You know what I love? Control. There, I said it. I love being in control. I thrive on predictable circumstances, plot lines and consistency. I live my life by plans and to-do lists, color-coding the different aspects of my world, trying to get things into a perfect balance. I know what you’re thinking, “Man, she’s probably super Type A! How is she a warm, compassionate therapist if she is so rigid?!”

Fair. However, I think most of my clients would argue that in therapy I am the opposite of rigid. I am free flowing, light-hearted and bubbly. Why? Because my Passion Planner and the way I have organized my life gives me containment I need to move beyond my Type A ways in other parts of my life. Things were going great up until two months ago when the Safer at Home policies were implemented, my favorite restaurants shut down, and I was told that I couldn’t be around my friends. I panicked. No, for real. The therapist had a melt down.

Thank goodness I did. During these last two months, my routines, my structure and self-care have all been tested, as has everyone else’s. Throughout my years in graduate school and internships I had professors and supervisors tell me how therapy was a parallel process- you were going to help your clients and they were going to help you. I used to roll my eyes when I was a newbie therapist and think there’s no way that’s the case. They won’t help me. They are coming to me for help. PSYCH! I have never found this sentiment to be more true than during this global pandemic. My clients and I have been on an interesting journey together the last eight weeks- sharing virtual space, offering support, laughter, and combining forces to think about how we can all deal with uncertain times. I hope you’ll join me as I share the top five things that I have learned and taught:

  1. Schedule in Self-Care

Yes, I am the therapist that is going to preach self-care until I am blue in the face. I’m going to do so because I know how vital it is to not only your survival but to those around you as well. I want you to take a moment and think if you have done anything today that solely benefits you- that builds you up, energizes you, or allows you slow your mind down. If not, then Houston, we have a problem.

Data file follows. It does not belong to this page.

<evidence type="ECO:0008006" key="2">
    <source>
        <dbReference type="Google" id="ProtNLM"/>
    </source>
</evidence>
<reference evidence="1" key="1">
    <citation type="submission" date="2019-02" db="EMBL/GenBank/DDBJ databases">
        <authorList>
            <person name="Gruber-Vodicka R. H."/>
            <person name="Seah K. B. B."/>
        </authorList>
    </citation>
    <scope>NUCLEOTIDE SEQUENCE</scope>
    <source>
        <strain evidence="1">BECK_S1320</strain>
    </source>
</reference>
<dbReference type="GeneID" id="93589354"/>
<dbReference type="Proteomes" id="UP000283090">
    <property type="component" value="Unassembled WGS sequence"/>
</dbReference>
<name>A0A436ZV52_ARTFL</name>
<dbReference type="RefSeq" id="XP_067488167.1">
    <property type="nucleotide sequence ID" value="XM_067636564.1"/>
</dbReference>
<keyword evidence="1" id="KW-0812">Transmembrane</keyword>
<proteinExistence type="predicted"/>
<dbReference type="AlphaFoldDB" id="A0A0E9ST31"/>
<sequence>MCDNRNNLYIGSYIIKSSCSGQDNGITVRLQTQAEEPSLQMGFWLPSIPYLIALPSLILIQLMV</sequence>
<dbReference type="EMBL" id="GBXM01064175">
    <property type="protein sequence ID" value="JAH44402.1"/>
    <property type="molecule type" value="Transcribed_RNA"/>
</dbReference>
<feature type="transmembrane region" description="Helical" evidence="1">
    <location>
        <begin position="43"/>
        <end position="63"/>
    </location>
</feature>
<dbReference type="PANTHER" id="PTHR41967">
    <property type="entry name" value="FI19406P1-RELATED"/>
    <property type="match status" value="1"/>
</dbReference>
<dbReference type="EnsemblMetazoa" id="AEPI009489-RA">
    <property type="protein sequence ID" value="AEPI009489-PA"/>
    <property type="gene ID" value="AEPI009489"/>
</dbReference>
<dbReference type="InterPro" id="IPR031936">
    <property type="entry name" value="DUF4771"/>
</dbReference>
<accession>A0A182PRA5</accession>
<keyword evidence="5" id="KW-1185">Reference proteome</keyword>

All my clients will tell you that one of the first things I do when we start our work together is talk about self-care routines and it is something that I have been asking each client every week during this pandemic. Why? Because all of us are dealing with so much more than we were before. Between working from home, home schooling our kids, checking in on family members, and doing all of this confined in four walls, we are bound to lose our marbles at some point. That’s ok. Scheduling in your self-care can help to push back, or even prevent, the break down.

So how about before you keep reading, you whip out your planner or open up the calendar on your phone, and schedule in your self-care for each day this week. Give it a go and notice how the world will not only keep spinning during these moments, but your world will seem a little brighter and healthier.

  • Monitor Your Intake of the News

Welcome back! Before I told you go to your calendar to write in your self-care, I should have added in another thing to schedule time for- the news. Ahh yes, the thing everyone could go on and on about right now. So many of us are guilty of leaving it on in the background, having notifications light up our phones, and experience a slight twitch every time “Breaking News,” comes across our screens.

Times are stressful right now, folks. You don’t need your favorite news anchor adding to that throughout your day. Be intentional on setting aside time to catch up on the headlines and then be done. This prevents secondary trauma and allows you to stay focused on what’s in front of you and what is in your direct control.

  • Recognize What is Within Your Control

Wow, love how that seamlessly brought me to my next point. In case you haven’t realized this yet, you can’t control the president, the governor, mayor, neighbor, or even your friends.  Not now. Not ever. Trust me, this makes me shudder as much as you. However, acknowledging and leaning into that can also provide you with some much-needed relief. The fate of the world is in not in your hands. You are only responsible for controlling what is directly in front of you.

In talking with my clients about this, we came up with a list of what we can control. Small as they may seem, they are little moments we can relish right now as uncertainty swirls around us. Making our bed, folding clothes, picking out what we will eat, what kind of workout we do, when we will wake up, who we will talk to that day—all things we can directly control. If it helps, make your own list and refer back when you are feeling queasy due to a lack of control.